Analytics has a branding problem.
The industry is stretched thin. The careers blur org lines. The craft has a cluttered workbench. The results are muddled.
Yet, there is no place I would rather be.
You will not find “Analytics” in a SIC code search. It does not fit cleanly into classic math, computer science, business, or finance degrees, but it still does not stand out enough to warrant its own major.
Look closer though - every organization requires analytics. It likely goes by a different name.
The names are buzz-worthy for a time, then fade after failing to meet inflated expectations. But faster than Uncle Sam can mint a roll of dimes, a new term is coined.
The same concept’s recurrence, with different names, hints that the core issue remains unresolved. The need is still there.
At the root of analytics - no matter what we call it - is the need to create an accurate, shared understanding of our world. Developing that understanding is a fun and impactful challenge to meet.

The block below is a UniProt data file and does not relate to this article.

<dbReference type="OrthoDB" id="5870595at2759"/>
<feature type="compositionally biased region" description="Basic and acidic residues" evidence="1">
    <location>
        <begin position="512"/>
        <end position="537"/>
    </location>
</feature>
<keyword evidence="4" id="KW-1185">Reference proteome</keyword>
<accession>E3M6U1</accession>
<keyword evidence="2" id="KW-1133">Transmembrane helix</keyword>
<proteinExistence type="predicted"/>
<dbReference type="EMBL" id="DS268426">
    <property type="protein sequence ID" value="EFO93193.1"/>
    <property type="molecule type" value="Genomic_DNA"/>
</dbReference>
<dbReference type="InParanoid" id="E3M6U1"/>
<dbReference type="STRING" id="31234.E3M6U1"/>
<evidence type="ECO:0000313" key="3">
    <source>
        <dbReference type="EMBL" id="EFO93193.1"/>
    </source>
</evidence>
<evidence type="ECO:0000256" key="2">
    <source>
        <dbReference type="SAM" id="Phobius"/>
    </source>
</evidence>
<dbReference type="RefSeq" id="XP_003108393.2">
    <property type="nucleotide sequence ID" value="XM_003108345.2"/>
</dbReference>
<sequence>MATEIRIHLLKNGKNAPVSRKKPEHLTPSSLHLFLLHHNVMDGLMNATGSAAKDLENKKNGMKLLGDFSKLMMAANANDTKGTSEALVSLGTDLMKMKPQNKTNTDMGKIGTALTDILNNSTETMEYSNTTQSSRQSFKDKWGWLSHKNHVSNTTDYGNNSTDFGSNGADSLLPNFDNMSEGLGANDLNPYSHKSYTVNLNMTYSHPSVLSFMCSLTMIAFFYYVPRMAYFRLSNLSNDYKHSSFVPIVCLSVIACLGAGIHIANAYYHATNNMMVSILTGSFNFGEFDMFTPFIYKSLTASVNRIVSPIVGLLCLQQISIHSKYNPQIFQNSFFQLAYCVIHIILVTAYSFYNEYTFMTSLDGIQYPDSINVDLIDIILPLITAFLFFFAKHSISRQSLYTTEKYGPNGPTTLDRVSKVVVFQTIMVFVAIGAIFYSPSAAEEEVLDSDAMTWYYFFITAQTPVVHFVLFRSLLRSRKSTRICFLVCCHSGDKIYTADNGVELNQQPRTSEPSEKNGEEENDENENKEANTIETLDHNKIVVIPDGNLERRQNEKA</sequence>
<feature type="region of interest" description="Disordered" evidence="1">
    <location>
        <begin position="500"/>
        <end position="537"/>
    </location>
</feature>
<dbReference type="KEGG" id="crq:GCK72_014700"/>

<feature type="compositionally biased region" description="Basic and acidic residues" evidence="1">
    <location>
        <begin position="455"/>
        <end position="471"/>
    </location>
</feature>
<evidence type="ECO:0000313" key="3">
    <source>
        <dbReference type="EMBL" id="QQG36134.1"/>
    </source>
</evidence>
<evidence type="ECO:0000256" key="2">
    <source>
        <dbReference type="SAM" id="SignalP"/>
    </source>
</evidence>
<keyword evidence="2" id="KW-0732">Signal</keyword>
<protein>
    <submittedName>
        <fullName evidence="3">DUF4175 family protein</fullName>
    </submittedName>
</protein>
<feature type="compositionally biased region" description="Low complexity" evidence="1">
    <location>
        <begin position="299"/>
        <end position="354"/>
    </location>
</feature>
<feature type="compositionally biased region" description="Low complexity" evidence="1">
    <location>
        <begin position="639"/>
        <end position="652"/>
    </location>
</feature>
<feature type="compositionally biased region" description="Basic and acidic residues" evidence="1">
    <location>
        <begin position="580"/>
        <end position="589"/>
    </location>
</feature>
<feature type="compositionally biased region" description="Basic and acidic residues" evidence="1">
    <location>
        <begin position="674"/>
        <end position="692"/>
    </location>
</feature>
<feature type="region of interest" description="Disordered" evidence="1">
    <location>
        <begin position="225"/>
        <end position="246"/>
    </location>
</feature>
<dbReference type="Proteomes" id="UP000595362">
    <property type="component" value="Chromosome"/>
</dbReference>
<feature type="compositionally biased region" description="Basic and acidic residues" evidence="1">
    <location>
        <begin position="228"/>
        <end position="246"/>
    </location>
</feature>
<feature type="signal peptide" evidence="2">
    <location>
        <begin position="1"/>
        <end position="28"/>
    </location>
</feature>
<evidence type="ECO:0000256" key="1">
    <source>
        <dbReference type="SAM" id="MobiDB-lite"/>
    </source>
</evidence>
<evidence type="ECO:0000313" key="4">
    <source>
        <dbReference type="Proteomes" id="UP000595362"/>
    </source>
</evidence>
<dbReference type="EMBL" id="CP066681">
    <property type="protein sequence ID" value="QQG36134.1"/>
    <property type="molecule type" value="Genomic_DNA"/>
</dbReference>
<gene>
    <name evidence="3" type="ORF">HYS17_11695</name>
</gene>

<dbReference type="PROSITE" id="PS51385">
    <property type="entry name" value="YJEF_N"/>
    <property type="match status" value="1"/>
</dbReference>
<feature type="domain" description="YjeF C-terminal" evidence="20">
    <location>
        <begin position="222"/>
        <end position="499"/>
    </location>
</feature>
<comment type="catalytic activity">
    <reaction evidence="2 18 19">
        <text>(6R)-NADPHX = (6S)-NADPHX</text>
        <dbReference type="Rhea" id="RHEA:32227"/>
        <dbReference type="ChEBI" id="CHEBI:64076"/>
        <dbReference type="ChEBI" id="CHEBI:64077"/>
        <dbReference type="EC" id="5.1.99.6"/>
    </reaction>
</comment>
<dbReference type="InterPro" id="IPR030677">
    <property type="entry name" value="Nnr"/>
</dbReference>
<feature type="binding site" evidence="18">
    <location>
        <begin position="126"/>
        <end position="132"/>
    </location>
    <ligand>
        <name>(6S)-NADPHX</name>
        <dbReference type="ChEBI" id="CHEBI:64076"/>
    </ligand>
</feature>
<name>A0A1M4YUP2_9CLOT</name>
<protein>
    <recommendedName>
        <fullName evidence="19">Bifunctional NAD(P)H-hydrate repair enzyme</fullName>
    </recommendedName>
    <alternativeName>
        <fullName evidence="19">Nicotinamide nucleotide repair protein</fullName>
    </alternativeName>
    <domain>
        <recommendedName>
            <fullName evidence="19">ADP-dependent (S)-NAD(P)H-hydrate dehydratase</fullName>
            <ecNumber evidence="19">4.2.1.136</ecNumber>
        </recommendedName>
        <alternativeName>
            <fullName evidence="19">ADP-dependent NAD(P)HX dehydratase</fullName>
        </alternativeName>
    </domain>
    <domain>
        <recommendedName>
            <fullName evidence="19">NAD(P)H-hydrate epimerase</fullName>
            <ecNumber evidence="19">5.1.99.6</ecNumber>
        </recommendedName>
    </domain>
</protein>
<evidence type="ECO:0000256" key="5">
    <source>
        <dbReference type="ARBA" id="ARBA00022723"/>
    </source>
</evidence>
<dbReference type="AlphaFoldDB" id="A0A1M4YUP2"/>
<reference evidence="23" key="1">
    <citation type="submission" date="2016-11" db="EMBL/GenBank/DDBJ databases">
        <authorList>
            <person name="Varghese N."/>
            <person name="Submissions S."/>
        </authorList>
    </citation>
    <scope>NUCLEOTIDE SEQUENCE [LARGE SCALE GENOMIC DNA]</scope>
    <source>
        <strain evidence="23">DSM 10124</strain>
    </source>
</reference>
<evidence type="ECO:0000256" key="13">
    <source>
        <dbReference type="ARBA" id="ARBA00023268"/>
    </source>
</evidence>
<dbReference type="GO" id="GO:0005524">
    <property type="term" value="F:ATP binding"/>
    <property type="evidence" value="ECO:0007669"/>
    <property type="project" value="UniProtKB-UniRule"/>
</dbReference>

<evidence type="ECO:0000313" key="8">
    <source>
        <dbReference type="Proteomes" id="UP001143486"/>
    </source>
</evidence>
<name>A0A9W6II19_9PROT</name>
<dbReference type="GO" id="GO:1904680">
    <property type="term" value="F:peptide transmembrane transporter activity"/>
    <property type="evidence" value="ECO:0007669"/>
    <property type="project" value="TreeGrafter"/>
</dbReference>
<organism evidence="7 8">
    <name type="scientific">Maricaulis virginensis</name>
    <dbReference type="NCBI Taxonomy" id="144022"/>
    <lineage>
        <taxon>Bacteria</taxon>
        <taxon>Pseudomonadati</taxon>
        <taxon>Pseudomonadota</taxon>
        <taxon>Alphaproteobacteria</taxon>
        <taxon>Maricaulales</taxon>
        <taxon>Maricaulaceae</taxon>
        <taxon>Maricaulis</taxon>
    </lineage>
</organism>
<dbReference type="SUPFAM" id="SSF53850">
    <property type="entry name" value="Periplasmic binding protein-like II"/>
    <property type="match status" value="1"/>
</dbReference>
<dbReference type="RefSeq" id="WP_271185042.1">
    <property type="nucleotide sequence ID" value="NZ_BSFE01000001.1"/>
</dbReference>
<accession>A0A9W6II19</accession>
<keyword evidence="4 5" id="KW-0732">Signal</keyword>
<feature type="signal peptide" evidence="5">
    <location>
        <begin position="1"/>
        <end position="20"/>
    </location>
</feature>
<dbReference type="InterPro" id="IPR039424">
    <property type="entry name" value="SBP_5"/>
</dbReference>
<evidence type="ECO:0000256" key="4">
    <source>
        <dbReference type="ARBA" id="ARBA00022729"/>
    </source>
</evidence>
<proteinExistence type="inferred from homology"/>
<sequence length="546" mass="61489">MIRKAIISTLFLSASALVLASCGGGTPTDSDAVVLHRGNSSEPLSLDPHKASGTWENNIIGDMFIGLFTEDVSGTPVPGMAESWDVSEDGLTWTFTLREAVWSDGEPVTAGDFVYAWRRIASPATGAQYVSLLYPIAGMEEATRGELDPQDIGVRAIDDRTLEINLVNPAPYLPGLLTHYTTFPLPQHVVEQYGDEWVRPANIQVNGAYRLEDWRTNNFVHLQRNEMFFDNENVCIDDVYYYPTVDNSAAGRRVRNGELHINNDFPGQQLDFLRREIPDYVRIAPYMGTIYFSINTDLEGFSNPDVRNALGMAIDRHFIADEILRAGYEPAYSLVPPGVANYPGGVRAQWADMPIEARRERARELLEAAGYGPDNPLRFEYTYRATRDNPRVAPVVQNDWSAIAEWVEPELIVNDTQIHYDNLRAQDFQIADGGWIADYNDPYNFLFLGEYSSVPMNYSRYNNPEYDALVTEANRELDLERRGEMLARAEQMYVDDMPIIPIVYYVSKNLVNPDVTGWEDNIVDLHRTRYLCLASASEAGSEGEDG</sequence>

No one starts in data. No one leaves data. Analytics is essentially the Hotel California of careers.
So far, my journey has been:
IT College Grad → Founder → Programmer Analyst → Business Analyst → Data Scientist → Analytics Engineer
Being a founder was too ambitious out of the gate. I did not have the knowledge or systems in place to make the business a success. The failure was a sharp reality check. I still needed to understand how the business pieces snapped together. Running a company gave me the outline, but analytics has given me the color.